Maple Ridge could be changing its secondary suite bylaw to allow the units to be built in smaller homes, on smaller lots.
Not a good idea, at least for Albion, says Dave Callen, who lives on 102B Avenue and has had enough of illegal suites in homes for which they were not designed.
Callen says there’s no room in the small-lot environment of Albion, the suburb east of 240th Street, for secondary or basement suites.
“Take them out,” he says. “Have them removed.”
He says the bylaw specifies fines for non-compliance. “And they’re good ones, too. I wouldn’t want to pay one.”
Callen, a carpenter, has worked a lifetime in the construction business, including the last 15 years supervising reconstruction of fire-damaged buildings and estimates there are 10 illegal suites in the 100 or so homes in his area.
He’s worried about a fire in his neighbourhood, where the small homes are on small lots with small gaps of a few metres separating them, along with secondary suites, could create incendiary conditions.
It’s not a case of if a fire happens, it’s when, he says.
The municipality could also be held liable for damages if fire department trucks can’t get up the congested streets to respond to a call.
“We’ve talked about these things since 2003, with the bylaw … nothing happens.”
Callen says many fires are electrically caused, adding that homes in Albion only have 100-amp electrical supplies, designed only for one heating, cooking or living unit.
The suites are being put into three-storey homes totalling about 2,100 sq. feet on lots that are about 2,300 sq. feet. “They’re one step up from a townhouse,” he said.
Callen says secondary suites must have separate heating systems – but they don’t.
The living units in each house also should be sealed separately to prevent smoke penetration in the case of a fire.
The extra suites add to street congestion, as well. Callen says many residents already park on the road rather than at the back of their lots, and many garages aren’t used for vehicles but as workshops or businesses, or storage.
He’s lived in his home since August 2002 and says the builder did a good job with the homes and many people like living there.
“For the most part, people are happy with the homes and they have no problems with it. “They are like myself, wondering what is happening here, the secondary suites are going in.”
Since 2004, he’s made seven complaints to the District of Maple Ridge bylaws about people building suites in their basement, but has had no results.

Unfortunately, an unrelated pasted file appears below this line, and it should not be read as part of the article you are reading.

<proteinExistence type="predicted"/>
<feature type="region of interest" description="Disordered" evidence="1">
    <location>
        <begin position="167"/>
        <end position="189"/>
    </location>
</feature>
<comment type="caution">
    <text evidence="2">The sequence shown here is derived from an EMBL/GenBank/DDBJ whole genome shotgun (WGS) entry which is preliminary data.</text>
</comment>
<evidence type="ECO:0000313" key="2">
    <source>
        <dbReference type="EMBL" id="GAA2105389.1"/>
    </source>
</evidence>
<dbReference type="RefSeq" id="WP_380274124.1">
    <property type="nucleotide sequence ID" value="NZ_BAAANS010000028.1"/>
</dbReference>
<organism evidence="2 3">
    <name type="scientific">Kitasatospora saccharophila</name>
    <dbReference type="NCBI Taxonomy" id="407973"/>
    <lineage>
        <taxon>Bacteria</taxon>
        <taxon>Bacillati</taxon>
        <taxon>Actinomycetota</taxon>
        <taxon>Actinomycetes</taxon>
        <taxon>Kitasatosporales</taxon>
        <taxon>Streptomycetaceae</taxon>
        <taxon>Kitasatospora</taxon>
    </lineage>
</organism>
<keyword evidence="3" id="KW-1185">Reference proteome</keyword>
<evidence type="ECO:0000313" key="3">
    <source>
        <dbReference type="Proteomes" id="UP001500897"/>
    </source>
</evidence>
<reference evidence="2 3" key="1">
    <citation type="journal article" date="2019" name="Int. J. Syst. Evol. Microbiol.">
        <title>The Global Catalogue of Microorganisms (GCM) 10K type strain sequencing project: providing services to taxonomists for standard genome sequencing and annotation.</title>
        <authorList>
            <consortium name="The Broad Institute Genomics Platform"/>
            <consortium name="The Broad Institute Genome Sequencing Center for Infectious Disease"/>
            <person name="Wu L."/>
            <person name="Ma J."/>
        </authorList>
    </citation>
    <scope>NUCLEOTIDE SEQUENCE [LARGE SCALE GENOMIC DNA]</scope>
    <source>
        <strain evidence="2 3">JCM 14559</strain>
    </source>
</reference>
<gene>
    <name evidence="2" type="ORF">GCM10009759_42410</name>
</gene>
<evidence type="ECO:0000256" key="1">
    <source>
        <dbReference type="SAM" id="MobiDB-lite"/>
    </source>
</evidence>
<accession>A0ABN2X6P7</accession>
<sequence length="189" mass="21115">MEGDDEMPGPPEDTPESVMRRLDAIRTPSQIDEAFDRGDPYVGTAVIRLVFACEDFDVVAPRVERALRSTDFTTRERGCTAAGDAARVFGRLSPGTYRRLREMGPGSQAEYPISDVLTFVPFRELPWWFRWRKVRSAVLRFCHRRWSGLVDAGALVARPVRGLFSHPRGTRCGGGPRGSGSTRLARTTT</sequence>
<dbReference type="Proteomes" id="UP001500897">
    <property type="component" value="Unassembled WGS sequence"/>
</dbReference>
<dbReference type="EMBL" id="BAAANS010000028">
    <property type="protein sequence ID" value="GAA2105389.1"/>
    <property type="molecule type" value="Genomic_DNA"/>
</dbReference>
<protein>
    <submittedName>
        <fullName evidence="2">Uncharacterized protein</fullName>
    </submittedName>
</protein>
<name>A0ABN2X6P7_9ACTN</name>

Last November, he sent a registered letter to bylaws director Liz Holitzky.
“Nothing, absolutely no reply,” he said.
But Holitzky said she never received the letter and would remember if it was registered, saying she replies within a week to all correspondence.
“I don’t recall seeing it. I very seldom receive any registered mail, but I just don’t recall ever seeing it.”
She added most complaints about Albion concern parking. And theoretically, in the Albion area, which is R-3 zoning, there are no secondary suites because they’re simply not allowed.
“There aren’t any of them.”
If bylaws gets a complaint about a suite, once tenants have left, officers will request that wiring for the oven in the suite be removed from the outlet all the way to the breaker panel box.
If there’s a second complaint, homeowners will have to take out their sinks and cupboards. Contravening the bylaw can result in daily fines.
That happened last fall, Holitzky pointed out. Fire and safety issues often leave no option but to compel enforcement.
Maple Ridge fire chief Dane Spence said Albion’s narrow streets with cars parked on both sides can cause problems for fire trucks, but never enough to block access to emergency equipment.
“There’s nothing we can’t get through.” He added the department is about to present a new safety plan to Albion residents that will improve emergency access.
He disagreed that the small spaces between the homes would cause rapid spread of fires.
“We’ve had fires [in Albion] and we haven’t had a firestorm from one end to the other.”
He pointed out homes built after 2004 all have sprinkler systems.
Currently, only homes on lots larger than 6,000 sq. feet can have secondary suites, but a review may consider allowing them on smaller lots.